Editor’s note: This is a live account of COVID-19 updates from Friday, May 15, as the day unfolded. Click here to find resources and the latest extended coverage of the pandemic.

Schools, businesses, mass transit systems, restaurants and other organizations received new guidance from U.S. health officials Thursday, detailing what they should consider before reopening. Some voiced concerns, however, after seeing that places of worship were left off the list.

In Washington, as the economy gradually reopens, Gov. Jay Inslee said he would “be very confident to go out to a restaurant” with new safety guidelines, though he expressed some worries about tribal casinos starting to operate again.

Meanwhile, new information about the spread of the virus continues to surface, including the possibility that it arrived in Washington, and the United States, earlier than previously known. Two Snohomish County residents, health officials recently confirmed, had positive serology tests potentially linked to COVID-like illnesses dating back to December, raising questions about the official timeline.

Throughout Friday, on this page, we’ll be posting updates from Seattle Times journalists and others on the pandemic and its effects on the Seattle area, the Pacific Northwest and the world. Updates from Thursday can be found here, and all our coronavirus coverage can be found here.

The following graphic includes the most recent numbers from the Washington State Department of Health, released Friday.

Live updates:

Fighting coronavirus rumors, Department of Health says contact tracing isn’t mandatory and enforced quarantines are rare

OLYMPIA — People won’t be forced to participate in contact tracing and enforced quarantines are a rare measure used only by local health districts, Washington health officials said Friday, in an effort to dispel rumors over the state’s coronavirus response.

Friday night’s statement came as “rumors and misinformation” circulate online “about quarantine orders and specialized quarantine facilities” around Washington, according to the state Department of Health (DOH).

Health officials often ask people infected with or exposed to an infectious disease to voluntarily stay at their home and avoid contact with others, according to the statement by Secretary of Health John Wiesman and Dr. Kathy Lofy, the state health officer.

It’s a strategy “used for decades to combat the spread of tuberculosis, measles, Ebola and SARS,” according to the statement.

Read the full story here.

—Joseph O'Sullivan

City of Kenmore directs all residents to wear face coverings in public, beginning next week

The city of Kenmore announced Friday that, beginning next week, all residents will be instructed to wear a face covering in most public spaces to limit the spread of the novel coronavirus.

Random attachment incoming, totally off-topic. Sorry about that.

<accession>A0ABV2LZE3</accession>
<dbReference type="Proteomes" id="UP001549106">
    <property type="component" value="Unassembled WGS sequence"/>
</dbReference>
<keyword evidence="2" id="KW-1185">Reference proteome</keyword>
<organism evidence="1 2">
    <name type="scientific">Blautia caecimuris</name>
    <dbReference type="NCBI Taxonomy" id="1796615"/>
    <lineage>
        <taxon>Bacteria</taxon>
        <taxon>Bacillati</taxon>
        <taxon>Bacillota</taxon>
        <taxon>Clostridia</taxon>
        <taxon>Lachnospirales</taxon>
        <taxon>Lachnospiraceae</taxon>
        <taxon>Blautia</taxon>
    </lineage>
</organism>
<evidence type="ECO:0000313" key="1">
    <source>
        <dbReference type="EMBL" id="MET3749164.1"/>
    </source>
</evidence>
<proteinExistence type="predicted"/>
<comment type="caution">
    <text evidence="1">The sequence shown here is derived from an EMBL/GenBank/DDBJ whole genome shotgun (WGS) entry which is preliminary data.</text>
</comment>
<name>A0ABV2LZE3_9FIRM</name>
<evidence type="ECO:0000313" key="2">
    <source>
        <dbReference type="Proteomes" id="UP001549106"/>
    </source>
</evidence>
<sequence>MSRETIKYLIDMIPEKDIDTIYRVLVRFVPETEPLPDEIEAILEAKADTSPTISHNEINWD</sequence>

The proclamation, which directs all Kenmore residents to comply with the Public Health - Seattle & King County directive, applies to anyone in local grocery stores, retail stores, convenience stores, restaurants for takeout and on public transportation, among other public spaces, according to a statement from the city.

A face covering isn't necessary during outdoor activities where 6-feet distancing guidelines can be maintained, the statement said.

The directive will go into effect Monday. There will be no penalties for failing to wear a face covering.

To help residents comply with the directive, Kenmore officials are planning to give away a limited supply of disposable face masks outside City Hall on Tuesdays from 10 a.m. to noon and Thursdays from 5 to 7 p.m. Residents without access to face coverings can pick up a pack of four disposable face masks for free, the statement said.

—Elise Takahama

Inslee retracts requirement that diners provide contact info to be able to dine at restaurants

When dining rooms in Washington state start to reopen in the coming months, restaurants will not be required to record diners’ names and phone numbers after all.

In a reversal of his controversial order earlier this week, Gov. Jay Inslee’s office issued a statement on Friday evening “clarifying” that effective immediately, the state will no long require customers to provide their contact information to businesses.

Instead, businesses are asked to still maintain a log of customers who would like to voluntarily provide their contact information.

Previously, in Inslee’s list of guidelines for restaurants issued Monday night, restaurants were to keep a log for 30 days that included the name, contact information and time of visit for every diner who entered their premises.

“We are asking visitors to voluntarily provide contact information in case of COVID-19 exposure. We only need information for one person per household. If we learn you may have been exposed to COVID-19 during your visit, the information will only be shared with public health officials,” Inslee’s office stated in the news release.

Read the full story here.

—Tan Vinh

Pandemic claims another retailer: 118-year-old J.C. Penney

The coronavirus pandemic has pushed the storied but troubled department store chain J.C. Penney into Chapter 11 bankruptcy. It is the fourth major retailer to meet that fate.

As part of its reorganization, the 118-year-old company said late Friday it will be shuttering some stores. It said the stores will close in phases throughout the Chapter 11 process and details of the first phase will be disclosed in the coming weeks.